Atari’s free-to-play Pridefest is currently available on Android in Australia and New Zealand ahead of a worldwide release on both iOS and Android. Stevivor sat down with Atari’s CEO, Frederic Chesnais, and COO, Todd Shallbetter, to discuss the game.
Pridefest puts gamers in the shoes of a town’s Mayor as it turns grey. The Mayor’s job, over 40 story missions, is to bring colour and joy back through design and, of course, fabulous pride parades. Obviously very LGBTQ friendly, the title has been featured at New York’s actual Pride Parade and at gaming conventions like GaymerX, which is getting its own Australian version next year.
Moreover, Pridefest — alongside titles like Haunted House and Alone in the Dark — are being used to revitalise the well-known Atari brand. To Frederic Chesnais, that’s a secondary concern.
“It’s not a brand move, releasing this game – it’s something I just wanted to do,” Chesnais began. “I would have done it with or without the Atari brand.
“Pridefest is something that we at Atari have always wanted to do. It’s part of our DNA to always find something new. To make something for the community; to find another way to find friends,” he said. “To bring something that is not only fun, but contributes to discussion in the community.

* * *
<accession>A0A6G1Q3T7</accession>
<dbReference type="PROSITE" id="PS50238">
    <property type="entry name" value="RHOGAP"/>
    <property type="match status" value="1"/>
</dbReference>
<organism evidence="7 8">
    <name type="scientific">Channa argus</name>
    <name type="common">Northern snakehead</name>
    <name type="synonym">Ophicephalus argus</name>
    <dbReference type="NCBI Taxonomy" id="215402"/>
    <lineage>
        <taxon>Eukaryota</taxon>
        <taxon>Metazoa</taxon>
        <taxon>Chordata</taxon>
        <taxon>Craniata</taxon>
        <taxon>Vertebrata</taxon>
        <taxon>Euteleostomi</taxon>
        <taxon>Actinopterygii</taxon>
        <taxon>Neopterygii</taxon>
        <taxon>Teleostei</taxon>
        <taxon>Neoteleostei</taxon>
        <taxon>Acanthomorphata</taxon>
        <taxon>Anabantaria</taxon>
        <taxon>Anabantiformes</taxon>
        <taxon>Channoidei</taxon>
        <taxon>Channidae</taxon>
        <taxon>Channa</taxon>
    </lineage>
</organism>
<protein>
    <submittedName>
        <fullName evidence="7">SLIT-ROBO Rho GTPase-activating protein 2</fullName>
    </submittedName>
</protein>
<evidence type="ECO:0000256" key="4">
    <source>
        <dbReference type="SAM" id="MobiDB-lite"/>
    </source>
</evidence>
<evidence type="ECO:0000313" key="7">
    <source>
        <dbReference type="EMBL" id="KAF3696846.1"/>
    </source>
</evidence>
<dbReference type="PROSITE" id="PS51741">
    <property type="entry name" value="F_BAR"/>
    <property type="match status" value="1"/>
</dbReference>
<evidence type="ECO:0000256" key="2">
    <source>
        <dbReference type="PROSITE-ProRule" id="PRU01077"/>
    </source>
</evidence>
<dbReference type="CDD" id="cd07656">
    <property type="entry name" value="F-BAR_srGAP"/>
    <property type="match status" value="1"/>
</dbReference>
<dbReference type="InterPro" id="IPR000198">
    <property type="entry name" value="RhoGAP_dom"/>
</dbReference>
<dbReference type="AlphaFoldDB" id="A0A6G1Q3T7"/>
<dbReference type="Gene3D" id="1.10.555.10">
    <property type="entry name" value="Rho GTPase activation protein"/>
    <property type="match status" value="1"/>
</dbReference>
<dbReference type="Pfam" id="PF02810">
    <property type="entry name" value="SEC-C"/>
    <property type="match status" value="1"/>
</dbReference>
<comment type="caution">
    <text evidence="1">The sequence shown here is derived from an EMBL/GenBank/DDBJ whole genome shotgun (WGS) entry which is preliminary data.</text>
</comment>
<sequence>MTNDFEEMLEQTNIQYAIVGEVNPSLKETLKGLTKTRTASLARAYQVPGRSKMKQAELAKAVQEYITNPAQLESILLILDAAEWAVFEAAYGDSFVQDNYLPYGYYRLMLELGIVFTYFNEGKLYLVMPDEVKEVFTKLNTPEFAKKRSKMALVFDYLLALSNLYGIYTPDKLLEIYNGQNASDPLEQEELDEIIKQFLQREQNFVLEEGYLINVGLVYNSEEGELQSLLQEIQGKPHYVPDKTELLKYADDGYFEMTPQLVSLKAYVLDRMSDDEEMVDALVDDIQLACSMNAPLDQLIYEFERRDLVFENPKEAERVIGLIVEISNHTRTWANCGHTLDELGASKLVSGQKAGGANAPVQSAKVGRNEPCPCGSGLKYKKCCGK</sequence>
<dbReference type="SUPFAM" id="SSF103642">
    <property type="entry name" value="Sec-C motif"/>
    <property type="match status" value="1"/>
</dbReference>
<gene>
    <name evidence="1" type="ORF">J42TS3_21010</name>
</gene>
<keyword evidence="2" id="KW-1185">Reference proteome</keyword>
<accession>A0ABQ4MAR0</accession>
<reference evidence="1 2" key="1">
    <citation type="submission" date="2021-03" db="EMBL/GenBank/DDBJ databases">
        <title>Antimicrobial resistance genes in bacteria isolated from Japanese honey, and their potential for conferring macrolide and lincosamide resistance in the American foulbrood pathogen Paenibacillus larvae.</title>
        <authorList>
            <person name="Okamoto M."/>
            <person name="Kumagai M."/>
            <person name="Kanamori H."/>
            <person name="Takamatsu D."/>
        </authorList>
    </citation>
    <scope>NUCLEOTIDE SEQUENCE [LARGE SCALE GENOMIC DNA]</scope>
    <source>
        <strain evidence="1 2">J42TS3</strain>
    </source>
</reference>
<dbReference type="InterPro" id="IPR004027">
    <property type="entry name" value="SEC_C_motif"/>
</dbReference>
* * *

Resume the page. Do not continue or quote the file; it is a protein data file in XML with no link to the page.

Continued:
Chesnais is referring to Pridefest‘s social aspects, allowing players to meet and chat with others, in-game.
“You can play and participate,” he began, “but if you want, you can also interact with the community. If you’re in a big city, you might not care, but those in the small towns have a way to reach out and speak to others as well.”
Todd Shallbetter wholeheartedly agreed. “Isolation — social isolation more importantly — is important to address,” he said.
“It circles back to our brand identity. As Atari went through gaming and we at the forefront of the innovation of gaming, it’s always been about bringing people together,” Shallbetter said. “Games like Pong and Asteroids brought people together, head-to-head. They brought people from different circles that mightn’t have ever interacted before, together.”
“Atari’s always been an inclusive community — and that’s partially why we’re serving the LGBTQ community — but more than that it’s because we want people to connect,” he mused. “And make friends. And be social.”
Pridefest can be downloaded here on Android for those in Australia and New Zealand. We’ll keep you informed as to when the title becomes available on iOS and in other regions of the world.